Did this process save us tremendous amounts of money?

No, but it gave us a chance to try things that were more ambitious than our schedule and budget really allowed. We could imagine the pace and the unfolding of our film accurately with a relatively small expenditure of resources. We were free to make the big mistakes in the cheap part of the process. (it didn't save money, but it allowed them to be bold and risky without risking a lot of money, so they were able to take the risks necessary to find the golden parts)


How did Bird reduce costs? For one thing, he reduced the bureaucracy. "Bureaucracy is quite an expensive thing," he says. "We didn't have that. We simplified certain things. We spent a lot of extra effort on the planning. A lot of the shot planning was being very elaborate in our animatics.

"We solved a lot of our problems in that part of the process. What that helped us do, is when it came time to do the actual scene, most of our questions had been answered. So we didn't waffle a lot. We knew where we were heading. Even though we were changing the film all the time, we weren't waiting until a later stage of the process to answer certain questions.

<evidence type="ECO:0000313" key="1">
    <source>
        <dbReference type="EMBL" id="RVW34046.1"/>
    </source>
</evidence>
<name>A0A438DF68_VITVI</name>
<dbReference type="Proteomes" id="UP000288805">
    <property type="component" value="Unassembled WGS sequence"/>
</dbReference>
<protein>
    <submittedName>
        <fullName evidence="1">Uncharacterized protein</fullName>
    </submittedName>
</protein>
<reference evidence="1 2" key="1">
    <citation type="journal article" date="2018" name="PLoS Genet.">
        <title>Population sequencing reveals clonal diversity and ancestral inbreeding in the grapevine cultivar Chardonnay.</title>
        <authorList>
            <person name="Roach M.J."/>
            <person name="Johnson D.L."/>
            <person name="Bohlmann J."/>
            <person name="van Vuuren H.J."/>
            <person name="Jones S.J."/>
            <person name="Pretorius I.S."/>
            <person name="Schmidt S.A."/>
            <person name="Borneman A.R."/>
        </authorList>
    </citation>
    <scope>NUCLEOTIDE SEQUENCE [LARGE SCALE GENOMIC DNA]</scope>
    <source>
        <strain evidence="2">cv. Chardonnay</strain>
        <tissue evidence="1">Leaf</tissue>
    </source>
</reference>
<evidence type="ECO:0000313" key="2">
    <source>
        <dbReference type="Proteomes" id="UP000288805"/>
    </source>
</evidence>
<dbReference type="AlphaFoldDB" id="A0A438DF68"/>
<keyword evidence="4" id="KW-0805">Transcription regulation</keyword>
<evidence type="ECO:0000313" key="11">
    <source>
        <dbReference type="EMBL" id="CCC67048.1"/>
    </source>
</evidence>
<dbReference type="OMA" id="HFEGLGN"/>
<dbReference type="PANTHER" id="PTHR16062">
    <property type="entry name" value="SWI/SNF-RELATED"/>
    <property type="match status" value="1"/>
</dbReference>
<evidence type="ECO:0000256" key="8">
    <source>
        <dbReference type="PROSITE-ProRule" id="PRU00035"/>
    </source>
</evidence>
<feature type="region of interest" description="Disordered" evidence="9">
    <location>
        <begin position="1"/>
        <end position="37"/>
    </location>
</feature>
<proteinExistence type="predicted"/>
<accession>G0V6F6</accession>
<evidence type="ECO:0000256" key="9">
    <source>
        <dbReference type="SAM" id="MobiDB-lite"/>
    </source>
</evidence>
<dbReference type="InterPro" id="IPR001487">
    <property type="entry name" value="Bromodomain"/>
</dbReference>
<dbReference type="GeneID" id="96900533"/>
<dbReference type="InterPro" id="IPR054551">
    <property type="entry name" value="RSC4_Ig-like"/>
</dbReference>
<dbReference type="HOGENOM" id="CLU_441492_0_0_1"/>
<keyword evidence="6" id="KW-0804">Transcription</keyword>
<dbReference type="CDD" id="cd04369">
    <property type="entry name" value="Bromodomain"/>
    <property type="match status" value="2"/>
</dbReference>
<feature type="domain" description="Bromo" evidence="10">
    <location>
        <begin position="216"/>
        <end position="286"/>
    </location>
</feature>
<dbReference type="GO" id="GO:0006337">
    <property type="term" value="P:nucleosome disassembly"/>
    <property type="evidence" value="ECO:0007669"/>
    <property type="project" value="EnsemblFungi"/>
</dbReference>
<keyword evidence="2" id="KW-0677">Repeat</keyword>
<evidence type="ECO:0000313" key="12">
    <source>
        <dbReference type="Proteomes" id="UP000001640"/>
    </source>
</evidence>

"We simplified the lighting on the characters as well. The relationship between the boy and the Giant is the core of the movie. The key to us was to make them seem like they're inhabiting the same world."

One plot point the movie doesn't address is, why is the Iron Giant on Earth? It's a subject that Bird is reluctant to discuss in detail.
"The people at Warner Bros. asked that question very early on," he says. "I didn't want to answer it because once you start to answer it, it becomes a Pandora's Box and the whole movie becomes about the Iron Giant's back story. The minute you start to talk about it, you explain a little and it begs more questions which beg more answers which beg more questions. Pretty soon it becomes a movie about a warrior race of robots and not a movie about a boy and a giant metal man.
(this makes me think of the Indian Jones brainstorming sessions, or the Notes on a frog (what execs would do today to One Froggy Night). Consistency of world, and tying all the threads up is not essential to telling a satisfying story)

"A lot of times you can be more profound when you suggest things and you don't say them. Our intention was to make it bigger by leaving more to the imagination."